Pharmacology Antineoplastic Drugs

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DRUGS THAT ARE CELL CYCLE-SPECIFIC
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ANTIMETABOLITES CAMPTHOTHECINES MISCELLANEOUS VINCA ALKALOIDS PODOPHYLLOTOXINS TAXANES
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ANTIMETABOLITES
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5-Fluorouracil (5-FU)
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5-Fluorouracil (5-FU) Use
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• Solid tumors • GI tumors • Palliative management of various tumor
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5-Fluorouracil (5-FU) Pharmacodynamics and Pharmacokinetics
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Pharmacodynamics: • Antimetabolite interrupts DNA and RNA synthesis during S phase which leads to cell death. Pharmacokinetics: • Crosses BBB
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5-Fluorouracil (5-FU) Contraindications
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• Patients with poor nutritional status • Depressed bone marrow function • Serious infections • Caution in breast feeding mothers, Pregnancy category D • Pyrimidinemia (enzyme deficiency)
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5-Fluorouracil (5-FU) Adverse Effects
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Common: • Alopecia • Photosensitivity • Increased pigmentation Serious: • Myelosuppression: anemia, leucopenia, thrombocytopenia • Nadir= maximum cytotoxic effect is exerted on bone marrow, causing the lowest blood cell count. • Cardiotoxicity can occur during first 72 hours: angina, palpitations, sweating and or syncope, MI. • Neuro: headache, disorientation, nystagmus, photophobia and blurred vision • GI: nausea, vomiting, anorexia and diarrhea. Gi ulceration can lead to death.
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5-Fluorouracil (5-FU) Nursing Interventions
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• Baseline CBC, monitor CBC before administration of med. • Assess patien’s skin, nail and hair. • Teach client about skin sensitivity to the sun and how to decrease exposure. • Discontinue drug if stomatitis, leucopenia, thrombocytopenia, intractable vomiting, diarrhea, or bleeding occur. • Teach clients if loose stools exceed normal pattern by more than three movements, or if stools are dark or with visible blood to notify provider. • Teach to brush with a soft toothbrush, use sodium bicarbonate and water for rinse. • Do not use aspirin or OTC containing aspirin. • Teach clients s/s of infection, monitor temp, check for bleeding. • Teach client to eat bland, cool, soft foods.
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CAMPTHOTHECINES
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Topoisomerase-I Inhibitors -topotecan hydrochloride (Hycamtin)
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Topoisomerase-I Inhibitors -topotecan hydrochloride (Hycamtin) Use
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• Metastatic ovarian cancer after failure of initial treatment. • Small-cell lung cancer • ALL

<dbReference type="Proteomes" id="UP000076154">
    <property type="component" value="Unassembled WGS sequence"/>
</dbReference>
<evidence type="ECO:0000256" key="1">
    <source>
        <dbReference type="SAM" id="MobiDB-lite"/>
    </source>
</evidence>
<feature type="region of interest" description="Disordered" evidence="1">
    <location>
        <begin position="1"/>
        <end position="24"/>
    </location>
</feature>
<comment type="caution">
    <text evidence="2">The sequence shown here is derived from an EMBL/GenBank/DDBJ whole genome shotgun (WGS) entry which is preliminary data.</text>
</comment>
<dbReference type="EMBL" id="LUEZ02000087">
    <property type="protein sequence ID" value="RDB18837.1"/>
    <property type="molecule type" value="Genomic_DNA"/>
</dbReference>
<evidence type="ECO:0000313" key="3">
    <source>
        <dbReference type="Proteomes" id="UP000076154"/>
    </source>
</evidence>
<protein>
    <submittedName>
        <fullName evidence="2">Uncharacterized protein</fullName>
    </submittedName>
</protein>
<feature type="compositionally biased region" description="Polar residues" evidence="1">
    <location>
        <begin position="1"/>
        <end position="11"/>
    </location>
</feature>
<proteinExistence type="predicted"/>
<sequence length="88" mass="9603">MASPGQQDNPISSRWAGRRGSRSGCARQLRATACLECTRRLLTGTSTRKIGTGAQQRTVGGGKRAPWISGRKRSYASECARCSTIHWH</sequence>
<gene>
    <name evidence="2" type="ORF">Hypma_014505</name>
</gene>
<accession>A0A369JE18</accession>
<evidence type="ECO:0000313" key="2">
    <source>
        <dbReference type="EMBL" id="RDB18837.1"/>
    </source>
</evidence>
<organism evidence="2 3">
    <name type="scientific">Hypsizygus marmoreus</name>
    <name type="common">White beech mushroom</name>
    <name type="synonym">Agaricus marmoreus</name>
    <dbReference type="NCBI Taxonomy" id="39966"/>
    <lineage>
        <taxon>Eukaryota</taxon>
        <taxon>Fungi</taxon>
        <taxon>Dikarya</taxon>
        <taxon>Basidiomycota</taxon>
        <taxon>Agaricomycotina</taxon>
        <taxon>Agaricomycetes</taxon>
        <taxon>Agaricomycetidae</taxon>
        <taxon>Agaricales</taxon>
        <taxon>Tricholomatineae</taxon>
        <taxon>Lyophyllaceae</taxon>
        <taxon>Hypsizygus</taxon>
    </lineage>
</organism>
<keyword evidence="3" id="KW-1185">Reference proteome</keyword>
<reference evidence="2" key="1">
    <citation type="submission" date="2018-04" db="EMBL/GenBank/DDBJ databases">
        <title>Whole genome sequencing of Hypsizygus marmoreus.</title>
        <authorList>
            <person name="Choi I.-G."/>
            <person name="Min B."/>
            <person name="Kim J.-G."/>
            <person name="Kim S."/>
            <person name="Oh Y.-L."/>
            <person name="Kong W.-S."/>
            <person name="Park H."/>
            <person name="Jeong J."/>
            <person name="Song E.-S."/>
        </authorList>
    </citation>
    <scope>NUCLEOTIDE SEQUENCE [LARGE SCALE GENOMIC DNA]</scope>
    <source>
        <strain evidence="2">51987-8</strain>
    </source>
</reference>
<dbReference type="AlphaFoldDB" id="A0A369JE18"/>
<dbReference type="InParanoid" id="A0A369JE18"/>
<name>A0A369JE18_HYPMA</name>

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Topoisomerase-I Inhibitors -topotecan hydrochloride (Hycamtin) Pharmacodynamics and Pharmacokinetics
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Pharmacodynamics: • Inhibits topoisomerase-K an enzyme responsible for rpair of the cell. The drug leads to damage that the cell is unable to repair efficiently Pharmacokinetics: • Administered IV • Crosses BBB
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Topoisomerase-I Inhibitors -topotecan hydrochloride (Hycamtin) Contraindications
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• Mylosuppressive • Poor Bone Marrow Function: neutropenia, thrombocytopenia • Pregnancy Cat. D
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Topoisomerase-I Inhibitors -topotecan hydrochloride (Hycamtin) Adverse Effects
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Common: • Alopecia, fever and flu-like symptoms • Nausea and vomiting • Fatigue Serious: • Myelosuppression: neutropenia
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Topoisomerase-I Inhibitors -topotecan hydrochloride (Hycamtin) Nursing Interventions
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• Protect unopened vials of drug from light. • Monitor WBC counts prior to administration. • If nadir is especially low, hematopoietic growth factors may be given. If needed growth factor should be administered 24 hours after the last dose of topotecan. • Advise patients in ways to lessen fatigue. • Eat small frequent meal and utilize antiemetics to decrease N/V. • Teach s/s of infection and bleeding
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MISCELLANEOUS
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Hydroxyurea (Hydrea)
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Hydroxyurea (Hydrea) Use
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• Acute lymphoblastic leukemia • Chronic myelogenous leukemia • Essecntial thrombocytopenia, • Polycythemia Vera • Hyperleukocytosis
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Hydroxyurea (Hydrea) Pharmacodynamics and Pharmacokinetics
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Pharmacodynamics: • Inhibits robonucleotid reductase which causes inhibition of DNA without inhibiting RNA or protein synthesis. Pharmacokinetics: • Only given PO
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Hydroxyurea (Hydrea) Contraindications
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• Severe anemia • Severely depressed bone marrow (WBC less than 1500) • Caution in patients with decreased renal function • Pregnancy category D